Why do some people pray more than others? Why do some people prefer to be with healthier-looking people? Why are some people more conservative than others? Why does the prevalence of violence vary across the world? Why are some countries poor while others are increasingly wealthy? Why are some countries mired in corruption? Randy Thornhill and Corey L. Fincher argue that the answers to these questions, and many more about the human condition, come down to understanding how infectious diseases have shaped human behavior and psychology. Paramount to this view is that other human beings are often the harbinger of infectious diseases, which has profound implications for the evolution of human sociality. In The Parasite-Stress Theory of Values and Sociality: Infectious Disease, History and Human Values Worldwide, the authors bring a wealth of evidence from across many scholarly fields, much of which has been produced in the last decade, to support this claim. Read this book to learn how infectious diseases have shaped human emotions, morality, political and cultural values, personality, family ties, mate preferences and sexuality, religiosity, intergroup psychology, governmental systems, trade, war, economic development, intelligence and innovation, and biodiversity, and more.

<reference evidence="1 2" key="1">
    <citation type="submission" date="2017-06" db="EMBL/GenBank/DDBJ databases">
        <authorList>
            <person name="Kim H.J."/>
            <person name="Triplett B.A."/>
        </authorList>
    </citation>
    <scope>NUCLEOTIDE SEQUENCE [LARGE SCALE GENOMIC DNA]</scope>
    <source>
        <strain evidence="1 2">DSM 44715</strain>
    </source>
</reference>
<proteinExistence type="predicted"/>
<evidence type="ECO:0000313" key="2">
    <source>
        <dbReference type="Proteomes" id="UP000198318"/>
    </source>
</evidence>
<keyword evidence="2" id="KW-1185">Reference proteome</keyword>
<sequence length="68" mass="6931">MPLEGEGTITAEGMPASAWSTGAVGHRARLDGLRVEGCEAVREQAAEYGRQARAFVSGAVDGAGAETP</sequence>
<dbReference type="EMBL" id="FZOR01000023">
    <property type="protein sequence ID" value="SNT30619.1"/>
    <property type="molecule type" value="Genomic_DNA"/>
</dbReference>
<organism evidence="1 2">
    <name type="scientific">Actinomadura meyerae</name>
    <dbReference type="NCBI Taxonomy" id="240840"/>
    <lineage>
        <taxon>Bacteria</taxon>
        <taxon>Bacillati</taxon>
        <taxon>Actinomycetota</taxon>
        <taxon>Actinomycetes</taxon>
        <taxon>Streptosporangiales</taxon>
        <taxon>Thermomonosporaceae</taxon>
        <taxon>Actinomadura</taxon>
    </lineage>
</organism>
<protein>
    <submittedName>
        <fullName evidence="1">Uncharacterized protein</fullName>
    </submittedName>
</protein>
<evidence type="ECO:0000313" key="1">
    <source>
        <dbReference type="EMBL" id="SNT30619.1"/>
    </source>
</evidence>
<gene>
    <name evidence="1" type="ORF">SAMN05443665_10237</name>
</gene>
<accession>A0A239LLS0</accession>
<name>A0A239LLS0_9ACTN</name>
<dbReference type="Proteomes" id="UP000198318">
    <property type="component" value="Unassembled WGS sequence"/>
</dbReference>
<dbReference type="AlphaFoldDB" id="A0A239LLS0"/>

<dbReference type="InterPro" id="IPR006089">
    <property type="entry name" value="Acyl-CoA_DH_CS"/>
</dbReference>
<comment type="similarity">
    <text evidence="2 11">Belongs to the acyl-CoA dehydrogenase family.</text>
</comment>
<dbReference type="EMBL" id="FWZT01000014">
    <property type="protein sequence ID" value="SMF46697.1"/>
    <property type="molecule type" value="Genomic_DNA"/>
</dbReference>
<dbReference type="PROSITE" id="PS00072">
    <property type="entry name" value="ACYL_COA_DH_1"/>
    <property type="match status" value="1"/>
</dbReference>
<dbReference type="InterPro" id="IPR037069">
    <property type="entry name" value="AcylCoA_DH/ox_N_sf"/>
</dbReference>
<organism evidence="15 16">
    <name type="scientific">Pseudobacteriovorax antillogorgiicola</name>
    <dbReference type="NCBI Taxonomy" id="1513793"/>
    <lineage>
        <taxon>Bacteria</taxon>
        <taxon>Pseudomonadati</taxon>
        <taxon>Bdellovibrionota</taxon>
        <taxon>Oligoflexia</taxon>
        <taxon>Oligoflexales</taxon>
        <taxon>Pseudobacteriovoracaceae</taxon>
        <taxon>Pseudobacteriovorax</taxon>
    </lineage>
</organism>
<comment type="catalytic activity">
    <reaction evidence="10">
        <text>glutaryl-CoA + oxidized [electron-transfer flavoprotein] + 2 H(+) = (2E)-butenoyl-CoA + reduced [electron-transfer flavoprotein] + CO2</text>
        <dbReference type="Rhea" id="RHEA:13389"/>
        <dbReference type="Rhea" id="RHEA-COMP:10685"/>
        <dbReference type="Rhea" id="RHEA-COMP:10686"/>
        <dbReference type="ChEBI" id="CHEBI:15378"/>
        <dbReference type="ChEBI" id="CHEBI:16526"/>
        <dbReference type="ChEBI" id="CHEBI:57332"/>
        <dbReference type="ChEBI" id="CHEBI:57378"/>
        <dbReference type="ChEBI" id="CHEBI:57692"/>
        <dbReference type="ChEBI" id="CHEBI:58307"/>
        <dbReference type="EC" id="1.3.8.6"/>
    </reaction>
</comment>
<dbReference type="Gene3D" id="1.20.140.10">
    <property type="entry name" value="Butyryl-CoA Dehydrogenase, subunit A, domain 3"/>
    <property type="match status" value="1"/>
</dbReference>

Randy Thornhill serves as Distinguished Professor of Biology at the University of New Mexico. Corey L. Fincher is an Assistant Professor in Psychology at the University of Warwick.